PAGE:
French Submitted Names
Submitted names are contributed by users of this website. The accuracy of these name definitions cannot be guaranteed.
ADAMANTINEfFrench (Gallicized), English
Means "of unyielding quality" or "diamond like". From the Latin adamantinus
meaning 'incorruptible, inflexible', itself from the Greek adamantinos
(ἀδαμάντινος) of the same meaning, with the Greek or Latin suffix of -ine
meaning 'like', 'made of', or 'of the nature of'... [more]
Probably from Greek, either ἀδελφός
) "brotherly, sisterly" or its feminine form ἀδελφή
) "sister". This name was borne by a sister of Thomas-Alexandre Dumas-Davy de La Pailleterie (1762-1806), father of Alexandre Dumas père... [more]
AHÈSfBreton Legend, Breton
The beautiful and lascivious daughter of Gralon
, King of Ker-Ys. She was a magician and a princess of Cornouaille (Brittany) present in several Breton legends.
AIRELLEfFrench (Rare), English (Rare), Literature
Derived from airelle
, the French name for the plant genus Vaccinium. The French derived the name from Portuguese airella
, which in turn was derived from Latin atra
"dark, black, gloomy".
French form of Alberic
. A known bearer of this name was the French composer Albéric Magnard (1865-1914).
ALEMANDINEfArthurian Romance, French
Presumably derived from Alemanni
, a Latin name for the Germanic tribes who inhabited western and central Europe in the Dark Ages, derived from Old German Alle-Männer
"all men". It was used in the Arthurian tale 'Floriant et Florete', where it belongs to the queen of the White City on the Island of Beautiful Maidens.
French form of Adalhelm
. Previously a name that had gone out of fashion after the Middle Ages, but it has enjoyed a modest revival in France since the late '80s (which reached its peak in 1996).
An old and obscure French given name of unknown meaning, which may possibly ultimately be of Occitan origin (compare Aliénor
) or even Basque origin. It seems that it was mostly used in the 19th century, not just in France but also in (the French-speaking part of) Belgium and the Canadian province Quebec... [more]
Local French form of Alice
recorded up to the 1700s in the French Bourgogne-Franche-Comté region and the Canton of Châtenois in the Vosges département of eastern France and in the region of Lorraine.
Probably of Germanic origin. This was the name of a 4th-century Gallo-Roman saint praised by Gregory of Tours. He was a bishop of Clermont in Auvergne, France, which he worked to establish as a center of religious teaching and devotion... [more]
ALMEDAfSpanish, English, Breton (Archaic)
As a Spanish given name, Almeda is a transfer of the Spanish surname which is derived from Almeida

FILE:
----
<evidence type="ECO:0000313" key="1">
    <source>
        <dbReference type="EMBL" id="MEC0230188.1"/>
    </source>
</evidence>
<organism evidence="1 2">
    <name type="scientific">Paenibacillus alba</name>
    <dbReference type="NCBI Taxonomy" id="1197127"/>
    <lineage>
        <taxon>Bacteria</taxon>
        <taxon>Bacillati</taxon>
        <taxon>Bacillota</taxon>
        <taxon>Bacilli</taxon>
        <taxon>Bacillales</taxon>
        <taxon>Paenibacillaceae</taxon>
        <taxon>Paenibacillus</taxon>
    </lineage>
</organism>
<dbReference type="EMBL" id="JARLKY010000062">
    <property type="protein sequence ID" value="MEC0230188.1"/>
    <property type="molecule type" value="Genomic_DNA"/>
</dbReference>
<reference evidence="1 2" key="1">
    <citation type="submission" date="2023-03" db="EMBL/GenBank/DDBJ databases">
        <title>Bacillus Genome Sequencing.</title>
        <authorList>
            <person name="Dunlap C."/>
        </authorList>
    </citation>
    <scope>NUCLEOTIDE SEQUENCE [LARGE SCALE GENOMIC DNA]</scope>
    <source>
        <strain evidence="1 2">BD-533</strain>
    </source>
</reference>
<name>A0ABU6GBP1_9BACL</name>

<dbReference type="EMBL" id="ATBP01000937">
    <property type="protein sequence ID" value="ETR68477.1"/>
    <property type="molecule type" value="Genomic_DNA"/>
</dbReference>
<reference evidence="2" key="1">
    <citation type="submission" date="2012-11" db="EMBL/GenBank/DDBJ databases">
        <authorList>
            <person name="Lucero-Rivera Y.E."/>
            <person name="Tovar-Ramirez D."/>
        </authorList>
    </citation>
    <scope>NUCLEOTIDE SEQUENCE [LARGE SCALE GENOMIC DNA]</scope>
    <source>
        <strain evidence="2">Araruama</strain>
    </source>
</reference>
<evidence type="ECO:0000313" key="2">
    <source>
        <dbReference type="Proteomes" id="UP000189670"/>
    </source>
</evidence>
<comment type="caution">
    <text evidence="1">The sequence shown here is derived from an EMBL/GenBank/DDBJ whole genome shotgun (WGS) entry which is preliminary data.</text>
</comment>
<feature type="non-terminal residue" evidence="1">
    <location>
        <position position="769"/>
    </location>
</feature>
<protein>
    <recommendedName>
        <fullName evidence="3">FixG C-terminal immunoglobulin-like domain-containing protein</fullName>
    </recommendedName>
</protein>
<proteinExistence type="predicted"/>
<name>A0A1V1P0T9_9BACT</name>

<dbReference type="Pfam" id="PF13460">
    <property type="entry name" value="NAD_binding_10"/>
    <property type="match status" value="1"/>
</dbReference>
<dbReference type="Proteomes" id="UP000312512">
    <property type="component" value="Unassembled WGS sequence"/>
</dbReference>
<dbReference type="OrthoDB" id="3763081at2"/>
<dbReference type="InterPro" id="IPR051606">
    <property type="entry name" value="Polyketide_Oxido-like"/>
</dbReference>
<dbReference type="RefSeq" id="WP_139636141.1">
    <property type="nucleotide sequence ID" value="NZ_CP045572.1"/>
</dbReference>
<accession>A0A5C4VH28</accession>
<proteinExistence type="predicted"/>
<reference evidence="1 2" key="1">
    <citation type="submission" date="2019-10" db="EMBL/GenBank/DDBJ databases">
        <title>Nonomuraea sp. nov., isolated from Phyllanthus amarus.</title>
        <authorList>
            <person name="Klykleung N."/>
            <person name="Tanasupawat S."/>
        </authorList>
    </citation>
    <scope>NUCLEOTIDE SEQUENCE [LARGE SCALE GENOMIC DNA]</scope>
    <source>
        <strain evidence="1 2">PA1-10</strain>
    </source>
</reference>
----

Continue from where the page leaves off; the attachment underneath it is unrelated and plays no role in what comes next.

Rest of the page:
, a habitational name from Arabic al-medina
"the city". Its use has been influenced by Alameda
, a topographic name from Spanish alameda
"poplar grove", and ultimately by the Spanish word álamo
Of uncertain origin and meaning. Current theories include an adoption of the Welsh name (which is unlikely as the Breton name seems to be older than the Welsh name in question), a younger form of Breton Alc'houen
and a variant of Anglo-Norman Alfwena
Possibly from Latin Amantius
, meaning “lovable.” This was the name of a French novelist, Amantine Lucile Aurore Dupin, who wrote under the pseudonym George Sand. She and composer Frederic Francois Chopin were lovers for a time.
Archaic French name of uncertain origin and meaning which was recorded up to the 1600s in the French Bourgogne-Franche-Comté region. Current theories include a local derivation of Latin Amantius
(which would make Amyen a cognate of Amant
Means "columbine" in French, ultimately derived from Latin aquila
"eagle" (because the shape of the flower petals are said to resemble an eagle's claw).
Probable feminine form of Andrew, though the likeness may be coincidental. Not entirely uncommon on Quebec, virtually unheard of anywhere else.... [more]
In France, from 1946 to 2006, 168 baby girls were named Anicée. Anicée Alvina (1953-2006) was a French singer and actress.
Breton name, in which the first element is aour
meaning "gold" (ultimately from Latin aurum
). The second element may be Breton gen
"cheek, face" or gwenn
"shining, holy"... [more]
ARGINEfPopular Culture, French (Rare)
Argine is the name of the Queen of Clubs on French playing cards. While the names on other cards are recognisable figures from history or mythology, Argine is more obscure, it is explained as an anagram of the Latin word regina